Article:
Lactobacilli were propagated in MRS (de Man, Rogosa and Sharpe) broth (Biolife, Milan, Italy) for 24 h at 44 °C, while enterococci were propagated in M17 broth (Difco Laboratories, Detroit, Michigan) for 24 h at 37 °C. Revitalised microorganisms were used to inoculate (1%, v/v) 10 mL of sterilised skim milk (Biolife, Milan, Italy), which was incubated for 24 h at 44 °C (lactobacilli) and 37 °C (enterococci). One millilitre of these milk pre-cultures was used to inoculate 100 mL of skim milk. Incubation was carried out under sterile conditions at 44 °C (lactobacilli) and 37 °C (enterococci).

2.2. Separation of the peptide fraction

Fermented milk samples were centrifuged at 20 000× g for 15 min at 15 °C (J2-21 Beckman Coulter centrifuge, JA 20 rotor, Fullerton, CA, USA) to remove bacterial debris. The supernatant was filtered with Amicon Centricon Ultra15 (molecular weight cut-off 5000 g·mol−1; Millipore, Billerica, MA, USA) by centrifugation at 3200× g for 40 min at 15 °C. The fraction with molecular weight lower than 5000 g·mol−1 (5000 g·mol−1 fraction) was stored at −20 °C and used for further analyses. The concentration of peptides in the 5000 g·mol−1 fractions was spectrophotometrically determined by the method of Layne [15].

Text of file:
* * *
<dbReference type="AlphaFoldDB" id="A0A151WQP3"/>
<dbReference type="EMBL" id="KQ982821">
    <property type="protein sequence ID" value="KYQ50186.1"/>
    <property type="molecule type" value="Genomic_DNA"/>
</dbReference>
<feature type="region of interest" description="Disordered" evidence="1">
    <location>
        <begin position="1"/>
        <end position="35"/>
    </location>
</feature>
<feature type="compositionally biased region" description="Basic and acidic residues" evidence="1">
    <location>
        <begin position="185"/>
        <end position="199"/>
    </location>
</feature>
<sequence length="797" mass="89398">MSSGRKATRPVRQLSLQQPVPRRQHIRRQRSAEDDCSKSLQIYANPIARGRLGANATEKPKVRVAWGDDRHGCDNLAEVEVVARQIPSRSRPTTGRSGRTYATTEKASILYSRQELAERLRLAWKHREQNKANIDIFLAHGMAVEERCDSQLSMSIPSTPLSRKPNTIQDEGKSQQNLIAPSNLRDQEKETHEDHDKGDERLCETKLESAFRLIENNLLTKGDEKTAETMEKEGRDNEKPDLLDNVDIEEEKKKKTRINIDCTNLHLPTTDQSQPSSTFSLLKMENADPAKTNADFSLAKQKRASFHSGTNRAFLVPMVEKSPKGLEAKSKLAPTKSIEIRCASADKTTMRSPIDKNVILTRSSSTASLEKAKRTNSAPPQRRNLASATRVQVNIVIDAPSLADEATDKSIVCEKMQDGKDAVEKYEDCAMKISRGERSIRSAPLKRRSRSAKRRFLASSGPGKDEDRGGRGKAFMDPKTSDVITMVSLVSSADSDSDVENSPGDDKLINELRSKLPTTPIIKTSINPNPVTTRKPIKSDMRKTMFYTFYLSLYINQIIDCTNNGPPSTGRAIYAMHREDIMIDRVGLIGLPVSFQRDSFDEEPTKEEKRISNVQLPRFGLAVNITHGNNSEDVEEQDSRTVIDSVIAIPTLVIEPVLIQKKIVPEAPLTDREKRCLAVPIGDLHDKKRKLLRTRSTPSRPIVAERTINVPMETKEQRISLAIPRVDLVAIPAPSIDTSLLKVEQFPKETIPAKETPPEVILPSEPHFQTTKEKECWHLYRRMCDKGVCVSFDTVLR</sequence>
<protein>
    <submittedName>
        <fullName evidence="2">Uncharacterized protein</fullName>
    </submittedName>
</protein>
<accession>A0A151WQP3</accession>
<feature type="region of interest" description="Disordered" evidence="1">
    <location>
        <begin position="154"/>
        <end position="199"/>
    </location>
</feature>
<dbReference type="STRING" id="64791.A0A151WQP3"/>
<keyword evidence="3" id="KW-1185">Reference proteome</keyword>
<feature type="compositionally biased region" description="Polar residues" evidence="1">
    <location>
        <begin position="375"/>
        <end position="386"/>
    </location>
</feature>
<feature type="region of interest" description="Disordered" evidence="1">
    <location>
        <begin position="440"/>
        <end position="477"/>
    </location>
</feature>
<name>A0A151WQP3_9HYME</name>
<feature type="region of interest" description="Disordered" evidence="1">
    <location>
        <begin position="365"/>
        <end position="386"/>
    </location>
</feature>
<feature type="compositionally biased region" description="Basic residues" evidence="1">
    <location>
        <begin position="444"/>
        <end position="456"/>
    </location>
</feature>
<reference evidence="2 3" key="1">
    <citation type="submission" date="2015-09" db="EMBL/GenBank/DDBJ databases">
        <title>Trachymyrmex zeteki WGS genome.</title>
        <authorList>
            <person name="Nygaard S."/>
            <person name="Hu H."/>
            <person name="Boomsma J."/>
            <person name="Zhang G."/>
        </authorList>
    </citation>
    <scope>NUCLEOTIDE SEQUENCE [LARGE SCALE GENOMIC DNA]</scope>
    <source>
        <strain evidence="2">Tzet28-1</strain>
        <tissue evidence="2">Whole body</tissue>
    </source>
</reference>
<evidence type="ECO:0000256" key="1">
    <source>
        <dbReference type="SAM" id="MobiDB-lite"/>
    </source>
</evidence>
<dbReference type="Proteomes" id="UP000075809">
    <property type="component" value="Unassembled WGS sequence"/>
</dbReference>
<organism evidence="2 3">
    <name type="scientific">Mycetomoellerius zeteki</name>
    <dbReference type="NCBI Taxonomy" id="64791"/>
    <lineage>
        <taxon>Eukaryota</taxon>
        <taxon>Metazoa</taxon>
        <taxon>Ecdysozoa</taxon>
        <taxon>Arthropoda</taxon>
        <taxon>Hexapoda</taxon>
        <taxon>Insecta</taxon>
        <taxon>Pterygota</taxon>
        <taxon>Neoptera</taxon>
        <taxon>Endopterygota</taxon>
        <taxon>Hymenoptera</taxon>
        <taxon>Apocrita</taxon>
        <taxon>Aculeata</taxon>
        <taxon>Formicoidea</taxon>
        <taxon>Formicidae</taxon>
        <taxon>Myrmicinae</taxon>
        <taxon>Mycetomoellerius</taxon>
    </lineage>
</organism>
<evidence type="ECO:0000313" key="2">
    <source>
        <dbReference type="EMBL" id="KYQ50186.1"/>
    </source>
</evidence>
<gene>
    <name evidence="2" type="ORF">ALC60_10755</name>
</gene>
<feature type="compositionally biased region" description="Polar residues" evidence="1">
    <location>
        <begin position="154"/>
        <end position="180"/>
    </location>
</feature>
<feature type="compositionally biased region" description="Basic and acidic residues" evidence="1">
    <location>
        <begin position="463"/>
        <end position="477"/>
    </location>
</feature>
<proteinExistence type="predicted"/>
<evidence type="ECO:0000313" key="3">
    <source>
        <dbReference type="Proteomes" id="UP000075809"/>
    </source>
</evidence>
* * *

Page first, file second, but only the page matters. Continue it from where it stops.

2.3. ACE-inhibitory activity

The ACE-inhibitory activity of the 5000 g·mol−1 fractions was measured by the method of Cushman and Cheung [4], as modified by Nakamura et al. [20]. An Ultrospec 3000 spectrophotometer (Amersham Pharmacia Biotech, NJ, USA) was used to measure the optical density of each 5000 g·mol−1 fraction.